I left Lilly at the crossroads of our mutual future directions, she to go to the train and I to find the Portuguese Camino. The day broke clear and it was sweet to be exiting Santiago on sun rather than rain. Our goodbyes were brief as we had been transitioning and completing our journey since arriving in Santiago. I felt a sadness yet no grief on parting. 

Getting out of town was challenging as I couldn’t follow the guide book’s instructions backwards to exit town. So it took me an hour to find the Camino again by asking directions repeatedly. I finally came into it at 9:05 just when Lil’s train was leaving for Madrid, about 6K from where I started. 

I saw a number of pilgrims coming my direction but nothing like the waves coming into Santiago on the Camino Francais. A few I spoke with as they were interested in why I was going the opposite way. One couple was from Seattle and had come from Porto. A few Spaniards smiled when they saw I was walking south and asked if I was heading home from my pilgrimage. Yes, I was, I replied with the smile of a pilgrim who’s completed his pilgrimage. 

Following the signage was much more challenging than the previous walk as the arrows of the Portuguese Camino are blue not yellow and far fewer in number. However, between the arrows, the guide book’s maps and seeing pilgrims walking I was able to stay on track though I missed the mindlessness that comes with not having to pay attention to the route.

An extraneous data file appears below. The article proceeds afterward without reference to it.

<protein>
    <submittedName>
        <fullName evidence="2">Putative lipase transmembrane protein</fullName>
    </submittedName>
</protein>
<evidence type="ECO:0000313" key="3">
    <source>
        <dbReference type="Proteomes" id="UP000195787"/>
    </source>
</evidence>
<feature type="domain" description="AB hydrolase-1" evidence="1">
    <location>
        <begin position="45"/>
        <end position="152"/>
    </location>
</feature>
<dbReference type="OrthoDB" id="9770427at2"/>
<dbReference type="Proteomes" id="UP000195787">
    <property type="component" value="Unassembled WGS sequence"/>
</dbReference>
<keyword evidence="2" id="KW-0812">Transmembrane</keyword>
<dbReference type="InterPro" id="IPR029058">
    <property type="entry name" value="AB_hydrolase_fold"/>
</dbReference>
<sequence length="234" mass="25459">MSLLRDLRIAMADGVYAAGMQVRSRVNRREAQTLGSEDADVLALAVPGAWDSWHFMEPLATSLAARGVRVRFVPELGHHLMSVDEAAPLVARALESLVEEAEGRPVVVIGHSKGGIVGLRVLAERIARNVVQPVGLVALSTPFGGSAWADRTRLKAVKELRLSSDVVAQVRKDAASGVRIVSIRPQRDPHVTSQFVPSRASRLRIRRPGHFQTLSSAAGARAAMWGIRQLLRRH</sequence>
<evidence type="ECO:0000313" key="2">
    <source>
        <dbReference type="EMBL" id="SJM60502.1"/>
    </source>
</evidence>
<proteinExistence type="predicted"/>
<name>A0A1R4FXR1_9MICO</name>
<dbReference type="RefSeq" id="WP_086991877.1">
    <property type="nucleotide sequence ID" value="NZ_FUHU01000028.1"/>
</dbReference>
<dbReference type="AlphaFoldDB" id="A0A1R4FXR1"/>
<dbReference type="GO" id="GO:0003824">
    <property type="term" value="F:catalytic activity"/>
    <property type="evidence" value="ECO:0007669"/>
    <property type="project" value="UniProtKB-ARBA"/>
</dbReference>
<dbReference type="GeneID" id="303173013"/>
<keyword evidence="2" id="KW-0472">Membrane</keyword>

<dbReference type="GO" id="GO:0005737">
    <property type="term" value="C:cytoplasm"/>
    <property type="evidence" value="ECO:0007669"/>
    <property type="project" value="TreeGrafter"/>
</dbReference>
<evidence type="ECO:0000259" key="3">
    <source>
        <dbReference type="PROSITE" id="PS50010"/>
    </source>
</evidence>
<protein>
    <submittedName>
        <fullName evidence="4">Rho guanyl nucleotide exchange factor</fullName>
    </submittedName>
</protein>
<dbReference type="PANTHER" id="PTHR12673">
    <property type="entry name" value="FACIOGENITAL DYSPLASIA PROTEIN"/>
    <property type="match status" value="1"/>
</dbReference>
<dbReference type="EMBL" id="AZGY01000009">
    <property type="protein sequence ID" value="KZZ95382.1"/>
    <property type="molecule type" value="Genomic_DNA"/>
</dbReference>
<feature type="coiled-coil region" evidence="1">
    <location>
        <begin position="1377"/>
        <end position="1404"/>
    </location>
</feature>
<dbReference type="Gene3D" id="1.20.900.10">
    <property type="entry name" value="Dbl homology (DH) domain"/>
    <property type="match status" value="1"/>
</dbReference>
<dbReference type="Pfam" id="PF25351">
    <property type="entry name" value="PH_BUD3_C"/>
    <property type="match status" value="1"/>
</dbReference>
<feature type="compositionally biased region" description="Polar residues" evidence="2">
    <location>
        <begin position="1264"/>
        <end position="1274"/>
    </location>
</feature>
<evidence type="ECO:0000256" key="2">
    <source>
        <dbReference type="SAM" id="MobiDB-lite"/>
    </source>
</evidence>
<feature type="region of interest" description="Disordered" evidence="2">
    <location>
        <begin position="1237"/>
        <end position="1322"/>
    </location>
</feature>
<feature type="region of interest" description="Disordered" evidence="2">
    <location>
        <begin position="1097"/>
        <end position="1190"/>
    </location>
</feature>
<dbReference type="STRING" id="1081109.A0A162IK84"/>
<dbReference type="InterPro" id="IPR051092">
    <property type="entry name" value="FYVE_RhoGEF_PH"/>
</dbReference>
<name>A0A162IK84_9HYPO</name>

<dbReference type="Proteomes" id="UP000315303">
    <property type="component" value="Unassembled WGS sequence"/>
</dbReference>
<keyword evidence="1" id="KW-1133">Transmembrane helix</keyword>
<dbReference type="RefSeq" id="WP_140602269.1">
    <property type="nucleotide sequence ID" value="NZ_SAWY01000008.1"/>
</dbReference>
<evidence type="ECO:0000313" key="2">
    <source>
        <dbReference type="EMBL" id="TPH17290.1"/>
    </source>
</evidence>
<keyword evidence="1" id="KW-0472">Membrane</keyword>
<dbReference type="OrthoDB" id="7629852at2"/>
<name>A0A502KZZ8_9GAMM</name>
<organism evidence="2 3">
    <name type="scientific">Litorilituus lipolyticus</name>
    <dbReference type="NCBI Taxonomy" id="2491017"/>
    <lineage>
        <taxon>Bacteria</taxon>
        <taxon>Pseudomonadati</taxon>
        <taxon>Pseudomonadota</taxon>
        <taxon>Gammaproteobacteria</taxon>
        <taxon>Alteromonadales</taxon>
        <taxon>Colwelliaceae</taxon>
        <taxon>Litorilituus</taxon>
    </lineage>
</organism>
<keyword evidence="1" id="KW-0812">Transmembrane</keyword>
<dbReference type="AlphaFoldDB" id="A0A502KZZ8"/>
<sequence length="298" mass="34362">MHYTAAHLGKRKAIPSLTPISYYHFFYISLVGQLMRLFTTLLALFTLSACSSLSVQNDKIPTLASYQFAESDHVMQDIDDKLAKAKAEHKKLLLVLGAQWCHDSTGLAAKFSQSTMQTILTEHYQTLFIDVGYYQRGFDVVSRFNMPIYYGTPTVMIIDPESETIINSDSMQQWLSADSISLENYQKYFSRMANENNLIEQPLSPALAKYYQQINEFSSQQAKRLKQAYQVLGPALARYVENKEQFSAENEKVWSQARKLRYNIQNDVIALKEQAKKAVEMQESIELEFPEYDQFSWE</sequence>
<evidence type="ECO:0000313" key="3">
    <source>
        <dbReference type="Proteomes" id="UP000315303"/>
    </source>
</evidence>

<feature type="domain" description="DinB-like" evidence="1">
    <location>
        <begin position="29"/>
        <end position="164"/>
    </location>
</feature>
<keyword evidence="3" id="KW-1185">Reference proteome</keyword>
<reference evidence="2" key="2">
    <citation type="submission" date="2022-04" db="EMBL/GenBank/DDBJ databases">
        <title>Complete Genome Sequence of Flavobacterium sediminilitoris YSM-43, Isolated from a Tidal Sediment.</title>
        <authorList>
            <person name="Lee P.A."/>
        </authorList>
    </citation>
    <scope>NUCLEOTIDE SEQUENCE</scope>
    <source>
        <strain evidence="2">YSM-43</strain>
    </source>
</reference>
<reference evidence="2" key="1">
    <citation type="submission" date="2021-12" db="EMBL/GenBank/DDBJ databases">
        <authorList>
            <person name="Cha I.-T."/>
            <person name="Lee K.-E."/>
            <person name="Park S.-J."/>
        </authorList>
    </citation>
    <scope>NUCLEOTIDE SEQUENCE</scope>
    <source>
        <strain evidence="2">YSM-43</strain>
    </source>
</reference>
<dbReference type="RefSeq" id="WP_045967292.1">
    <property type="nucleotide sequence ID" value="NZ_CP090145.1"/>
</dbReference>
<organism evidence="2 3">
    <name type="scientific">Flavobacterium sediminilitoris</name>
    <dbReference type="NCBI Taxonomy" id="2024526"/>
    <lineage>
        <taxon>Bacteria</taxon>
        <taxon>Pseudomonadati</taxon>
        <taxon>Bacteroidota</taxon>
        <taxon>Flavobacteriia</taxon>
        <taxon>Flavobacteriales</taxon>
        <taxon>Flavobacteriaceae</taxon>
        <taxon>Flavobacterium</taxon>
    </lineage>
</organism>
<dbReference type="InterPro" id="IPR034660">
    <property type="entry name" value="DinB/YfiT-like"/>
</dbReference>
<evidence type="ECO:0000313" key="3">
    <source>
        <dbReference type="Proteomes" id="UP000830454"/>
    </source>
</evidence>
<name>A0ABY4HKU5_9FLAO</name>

The villages were different yet to any others yet seen on the Camino. More “tight,” compact hamlets with the path meandering through. Also new were little mini chapels that were build on elevated structures and seemed to go with individual homes. They looked like rectangular boxes with doors on either end with no access them by either stairs or ladder. 

The weather which started out clear skied began to change around 10:00 and I thought rain might be coming. However, after I stopped for lunch it cleared up again and was sunny by late afternoon. Lunch was at a cafe where I treated myself to fried eggs, bacon, and french fries. I even had a beer to top it off. 

What was also notable today was the number of barking dogs. On most of our journey through Spain the dogs have been quiet usually because they were leashless or not behind a wall. Today every house it seemed had a barking dog. I wandered if the folks here are more fearful than other parts of the country? 

Several times today I felt a strong connection with Lilly and thought she was also thinking about me. It is a different journey now, walking alone and I miss her company very much. When I got to my hotel this afternoon and did my routine it felt a bit empty without my companion. Walking alone too for the first time since my journey in France brought up some of the feelings of insecurity I experienced then. However, this time I’m a different person and have learned much since then. I think this journey alone will be wholesome and healing for me. 

I took a bath and nap before coming down for dinner in the hotel restaurant. It was quiet with only one other table of pilgrims. The meal was excellent and I started a new book about the history of the Byzantine empire. 

Though I hadn’t planned to write a blog on this part of the journey I’m enjoying the writing and will do so when the muse calls. I’m writing this on my phone as the keyboard is defunct for now. Ok friends time to say: 

Hasta Luego! (see you later!)


Baroque church. Towers. First sign to Portugal in Milladoiro. 


Leaving Santiago. Mini chapels. 


Gallacian hills. Gallacian scarecrow. Grape Alley. 


Village washing. St. James and a for sale sign. First caf? with Portuguese Camino name.